Has your business started reporting under the new Enhanced Reporting Requirements?

Doone O'Doherty Partner, PwC Ireland (Republic of) 14 December, 2023

Enhanced Reporting Requirements: what employers need to know

Enhanced Reporting Requirements came into effect in Ireland for employers on 1 January 2024.

The new rules require employers to report, on a real-time basis, three categories of non-taxable payments: remote working allowance, small benefits exemption, and travel and subsistence. Failure to comply with the new rules can result in penalties. 

Revenue is taking a “service for compliance” approach up to 30 June 2024 - i.e. a softening of penalties with no formal compliance interventions until then. However, this does not mean Revenue won’t be monitoring enhanced reporting returns from employers. Revenue expects employers to comply with the reporting from 1 January 2024 and could get in touch if they perceive returns are being incorrectly filed or obligations are being missed. Reporting must commence as soon as possible and it is important that employers are up to speed and are aware of their obligations and working to comply.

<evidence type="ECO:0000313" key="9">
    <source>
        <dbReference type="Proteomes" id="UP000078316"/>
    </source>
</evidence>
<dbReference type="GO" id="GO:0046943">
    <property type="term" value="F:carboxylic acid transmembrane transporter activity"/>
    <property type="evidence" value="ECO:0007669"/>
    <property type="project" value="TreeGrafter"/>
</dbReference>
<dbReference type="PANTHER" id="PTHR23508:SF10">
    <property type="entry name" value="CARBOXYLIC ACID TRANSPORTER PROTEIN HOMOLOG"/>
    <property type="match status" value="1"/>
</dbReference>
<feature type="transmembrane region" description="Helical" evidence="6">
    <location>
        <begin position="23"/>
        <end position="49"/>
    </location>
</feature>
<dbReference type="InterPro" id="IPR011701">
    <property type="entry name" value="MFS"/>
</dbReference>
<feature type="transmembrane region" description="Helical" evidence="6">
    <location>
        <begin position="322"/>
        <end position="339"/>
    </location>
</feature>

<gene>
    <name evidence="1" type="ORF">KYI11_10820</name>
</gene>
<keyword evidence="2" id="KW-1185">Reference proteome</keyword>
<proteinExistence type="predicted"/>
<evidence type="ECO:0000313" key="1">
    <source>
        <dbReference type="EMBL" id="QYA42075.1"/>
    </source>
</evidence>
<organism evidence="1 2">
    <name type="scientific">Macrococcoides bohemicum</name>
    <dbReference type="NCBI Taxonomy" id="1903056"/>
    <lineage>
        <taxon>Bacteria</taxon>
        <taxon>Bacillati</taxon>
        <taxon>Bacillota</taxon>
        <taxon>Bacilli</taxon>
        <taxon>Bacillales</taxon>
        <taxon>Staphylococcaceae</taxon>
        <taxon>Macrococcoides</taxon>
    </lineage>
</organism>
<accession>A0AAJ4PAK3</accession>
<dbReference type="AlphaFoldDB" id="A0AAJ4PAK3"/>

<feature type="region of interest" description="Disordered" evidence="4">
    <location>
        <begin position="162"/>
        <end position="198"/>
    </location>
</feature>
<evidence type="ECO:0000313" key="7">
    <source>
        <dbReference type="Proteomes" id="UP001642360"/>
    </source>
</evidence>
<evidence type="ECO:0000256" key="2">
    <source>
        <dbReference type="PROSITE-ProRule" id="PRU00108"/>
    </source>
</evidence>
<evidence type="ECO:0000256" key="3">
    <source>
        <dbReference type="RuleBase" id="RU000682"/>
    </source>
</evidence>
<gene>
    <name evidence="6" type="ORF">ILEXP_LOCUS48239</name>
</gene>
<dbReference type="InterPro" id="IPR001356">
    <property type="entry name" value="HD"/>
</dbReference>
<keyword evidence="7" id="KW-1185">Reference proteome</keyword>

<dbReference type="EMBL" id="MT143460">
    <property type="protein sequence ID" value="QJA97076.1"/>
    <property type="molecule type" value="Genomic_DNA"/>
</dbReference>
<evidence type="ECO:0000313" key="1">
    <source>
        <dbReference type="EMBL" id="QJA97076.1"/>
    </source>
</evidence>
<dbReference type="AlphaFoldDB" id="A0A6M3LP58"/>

Business professionals documenting notes using a notepad and tablet.

What information do you need to report?

Since 1 January 2024, all employers are required to report to Revenue, on a real-time basis, three categories of non-taxable payments:

  1. Remote working allowance of €3.20 per day;

  2. Small benefits exemption; and

  3. Travel and subsistence (seven specific sub-categories).

An information return is required on or before each date any employee receives any of the reportable ERR elements. If multiple expense reimbursement payments are made during the month, multiple returns will be required on or before each date on which a reportable benefit/expense reimbursement is provided.

For each employee, the submission must include employee details, date of payment, tax year, employee reference and employee ID. This is not an exhaustive list of required data fields—Revenue has published a comprehensive list here.

It is mandatory for the employer to provide a valid PPSN and employment ID for each employee (if no PPSN or employment ID is available, the employer must provide the employee’s address, date of birth and employer reference instead). Revenue will provide a facility within ROS for employers to look up employees’ employment IDs using each employee’s PPSN.

What’s new since our last update?

Filing options

ERR returns are separate from PAYE EMP (standard payroll fillings). They have a different service area on ROS and require a separate registration.